The secret life of Wellington cats
Are our pet cats bird-killers, or ratters? Grass-eating layabouts, or stealthy skink-hunters? What do they get up to at night? And are their hunting activities doing damage to our wildlife, or helping to protect our wildlife by keeping rodent numbers low?
Last year philanthropist and conservationist, Gareth Morgan fielded a number of questions like this at a community meeting where residents living near the wildlife sanctuary Zealandia grappled with his demands to keep their moggies inside, or not replace them, following the launch of his site Cats to Go.
To support his argument that cats are wildlife-killers he referenced several overseas kitty-cam studies or research papers which showed the impact cats had on urban wildlife – only a couple however, had been conducted on our shores
Amongst the crowd was Karori-based Postdoctoral Fellow Heidy Kikillus who came up with the idea of conducting a pilot study documenting the behaviours and habits of our domestic cats.
Supported by Wellington City Council and Victoria University University, Heidy and I recently embarked on a ten-week study that follows ten cats in the suburbs nearby Zealandia (Northland, Highbury, Kelburn, Karori).
Each cat has been fitted with a motion-sensitive camera that is turned on either during the day or at night by their owners to give us a two-hour snapshot of their behaviour.
So far, the cameras have given us firm evidence that several cats in our study are hunters of small game – namely skinks and geckos.
Big game – such as birds and rodents – haven’t featured as snacks although one homeowner received a feathered delivery from her cat, so that data will be included in the final summary, along with any other ‘finds’.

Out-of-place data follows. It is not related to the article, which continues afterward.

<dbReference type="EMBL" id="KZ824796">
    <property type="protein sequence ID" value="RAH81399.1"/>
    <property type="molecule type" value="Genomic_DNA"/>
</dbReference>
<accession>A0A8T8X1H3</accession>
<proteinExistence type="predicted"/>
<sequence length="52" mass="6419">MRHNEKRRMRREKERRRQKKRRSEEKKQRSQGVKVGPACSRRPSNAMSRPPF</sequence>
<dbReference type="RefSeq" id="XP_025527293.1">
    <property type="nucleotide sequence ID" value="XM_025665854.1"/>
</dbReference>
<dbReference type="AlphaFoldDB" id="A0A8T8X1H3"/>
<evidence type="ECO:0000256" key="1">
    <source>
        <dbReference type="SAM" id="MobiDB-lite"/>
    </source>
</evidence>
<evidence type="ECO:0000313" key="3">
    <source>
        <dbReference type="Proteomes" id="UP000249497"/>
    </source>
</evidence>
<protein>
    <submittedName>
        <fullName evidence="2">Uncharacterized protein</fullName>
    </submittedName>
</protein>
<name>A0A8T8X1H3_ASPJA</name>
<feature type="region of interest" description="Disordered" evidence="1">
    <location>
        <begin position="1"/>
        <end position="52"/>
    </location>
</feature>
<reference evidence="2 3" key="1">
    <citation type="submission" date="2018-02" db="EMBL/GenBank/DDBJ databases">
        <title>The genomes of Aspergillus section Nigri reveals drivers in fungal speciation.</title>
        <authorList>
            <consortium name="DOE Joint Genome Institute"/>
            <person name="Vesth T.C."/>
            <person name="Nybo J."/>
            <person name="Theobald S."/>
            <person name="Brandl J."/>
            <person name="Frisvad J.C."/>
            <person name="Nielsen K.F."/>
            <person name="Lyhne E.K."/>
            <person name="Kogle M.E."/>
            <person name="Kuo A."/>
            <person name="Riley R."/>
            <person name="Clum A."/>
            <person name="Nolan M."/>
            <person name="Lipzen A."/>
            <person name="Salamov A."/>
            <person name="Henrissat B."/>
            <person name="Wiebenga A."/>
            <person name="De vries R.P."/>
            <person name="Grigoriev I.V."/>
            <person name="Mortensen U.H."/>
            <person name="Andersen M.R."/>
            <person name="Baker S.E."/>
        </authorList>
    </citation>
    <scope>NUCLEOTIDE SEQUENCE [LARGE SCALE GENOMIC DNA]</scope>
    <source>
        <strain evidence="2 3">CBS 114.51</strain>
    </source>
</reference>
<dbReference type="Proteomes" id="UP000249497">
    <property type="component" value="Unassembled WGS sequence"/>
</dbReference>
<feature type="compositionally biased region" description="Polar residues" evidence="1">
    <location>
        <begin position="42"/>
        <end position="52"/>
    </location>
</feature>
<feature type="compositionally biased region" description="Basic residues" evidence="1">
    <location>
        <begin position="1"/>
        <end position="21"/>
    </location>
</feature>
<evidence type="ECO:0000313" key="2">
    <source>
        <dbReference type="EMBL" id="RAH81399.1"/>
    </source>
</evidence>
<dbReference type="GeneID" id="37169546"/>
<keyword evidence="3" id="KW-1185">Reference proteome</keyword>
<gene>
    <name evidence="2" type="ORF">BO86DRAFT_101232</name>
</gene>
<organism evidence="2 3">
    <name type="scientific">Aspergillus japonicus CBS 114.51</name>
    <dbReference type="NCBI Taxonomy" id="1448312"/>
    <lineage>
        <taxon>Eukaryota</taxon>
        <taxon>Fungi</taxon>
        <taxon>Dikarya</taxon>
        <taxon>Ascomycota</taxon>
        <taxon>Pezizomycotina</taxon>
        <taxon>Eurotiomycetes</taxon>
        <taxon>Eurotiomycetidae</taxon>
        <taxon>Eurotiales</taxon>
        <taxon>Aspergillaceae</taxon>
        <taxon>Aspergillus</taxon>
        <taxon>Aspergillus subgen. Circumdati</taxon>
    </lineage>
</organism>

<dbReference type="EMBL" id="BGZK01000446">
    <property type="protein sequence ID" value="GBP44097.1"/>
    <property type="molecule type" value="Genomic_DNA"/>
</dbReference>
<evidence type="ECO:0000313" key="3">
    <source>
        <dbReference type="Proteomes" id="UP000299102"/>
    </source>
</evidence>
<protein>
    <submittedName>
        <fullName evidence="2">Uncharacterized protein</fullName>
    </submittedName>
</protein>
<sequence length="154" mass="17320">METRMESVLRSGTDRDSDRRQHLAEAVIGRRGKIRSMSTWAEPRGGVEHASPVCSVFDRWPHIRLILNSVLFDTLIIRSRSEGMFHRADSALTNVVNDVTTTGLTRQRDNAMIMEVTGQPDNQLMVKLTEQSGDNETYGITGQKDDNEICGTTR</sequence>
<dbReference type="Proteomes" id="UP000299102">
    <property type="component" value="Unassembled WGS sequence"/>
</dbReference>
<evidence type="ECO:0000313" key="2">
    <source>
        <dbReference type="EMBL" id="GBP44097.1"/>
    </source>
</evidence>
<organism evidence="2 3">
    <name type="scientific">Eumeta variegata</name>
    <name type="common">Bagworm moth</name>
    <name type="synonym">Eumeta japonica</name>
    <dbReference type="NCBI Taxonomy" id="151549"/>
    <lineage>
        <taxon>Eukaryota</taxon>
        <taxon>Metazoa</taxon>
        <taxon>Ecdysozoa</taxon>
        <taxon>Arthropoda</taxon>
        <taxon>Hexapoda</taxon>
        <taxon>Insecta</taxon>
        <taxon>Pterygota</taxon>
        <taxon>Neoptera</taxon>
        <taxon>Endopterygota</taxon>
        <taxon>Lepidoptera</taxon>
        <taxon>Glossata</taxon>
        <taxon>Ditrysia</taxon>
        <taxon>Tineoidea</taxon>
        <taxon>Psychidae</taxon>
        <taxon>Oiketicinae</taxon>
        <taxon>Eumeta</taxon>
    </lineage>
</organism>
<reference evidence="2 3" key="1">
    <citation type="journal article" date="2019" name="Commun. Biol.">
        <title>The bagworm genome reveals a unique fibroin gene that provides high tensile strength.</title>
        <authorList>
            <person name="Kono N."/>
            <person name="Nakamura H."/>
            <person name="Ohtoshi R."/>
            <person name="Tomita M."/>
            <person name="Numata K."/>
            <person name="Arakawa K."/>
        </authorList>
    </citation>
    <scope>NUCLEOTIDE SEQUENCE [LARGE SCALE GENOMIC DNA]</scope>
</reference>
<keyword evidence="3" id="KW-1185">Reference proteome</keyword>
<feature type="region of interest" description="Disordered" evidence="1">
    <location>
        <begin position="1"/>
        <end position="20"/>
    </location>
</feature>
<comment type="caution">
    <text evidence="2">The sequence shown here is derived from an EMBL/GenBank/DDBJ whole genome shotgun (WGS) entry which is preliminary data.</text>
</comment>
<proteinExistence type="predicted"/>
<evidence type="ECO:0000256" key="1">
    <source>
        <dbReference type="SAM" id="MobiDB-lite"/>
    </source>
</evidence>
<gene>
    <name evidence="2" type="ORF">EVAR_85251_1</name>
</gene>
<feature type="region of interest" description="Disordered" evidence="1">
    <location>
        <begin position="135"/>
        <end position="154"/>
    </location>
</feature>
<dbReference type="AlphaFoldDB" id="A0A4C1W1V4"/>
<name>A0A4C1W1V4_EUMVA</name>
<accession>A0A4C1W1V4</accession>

I have the task of wading through up to 200 hours of kitty cam material so we can log everything from predation to grooming behaviours.
The final results of this pilot study will be released in March and will help us to design a larger and more comprehensive research project, involving other techniques, such as GPS tracking, and which may span up to 2 years.
This small-scale study will allow us to refine our methodology and data-collection techniques, and help us to begin to obtain a better understanding of our pets’ behaviours.
Would you like to know where your moggy roams? How big is your cats’ home range? If you are interested in learning more about our current project, or possibly participating in future studies, please contact Heidy at Heidy.Kikillus@vuw.ac.nz.
*Pancho (the cat) is not taking part in the study though he you can find him on twitter https://twitter.com/IndoorKaroriCat and facebook https://www.facebook.com/pancho.gato.94, if you would like to learn about the life an indoor cat and recent cat-studies.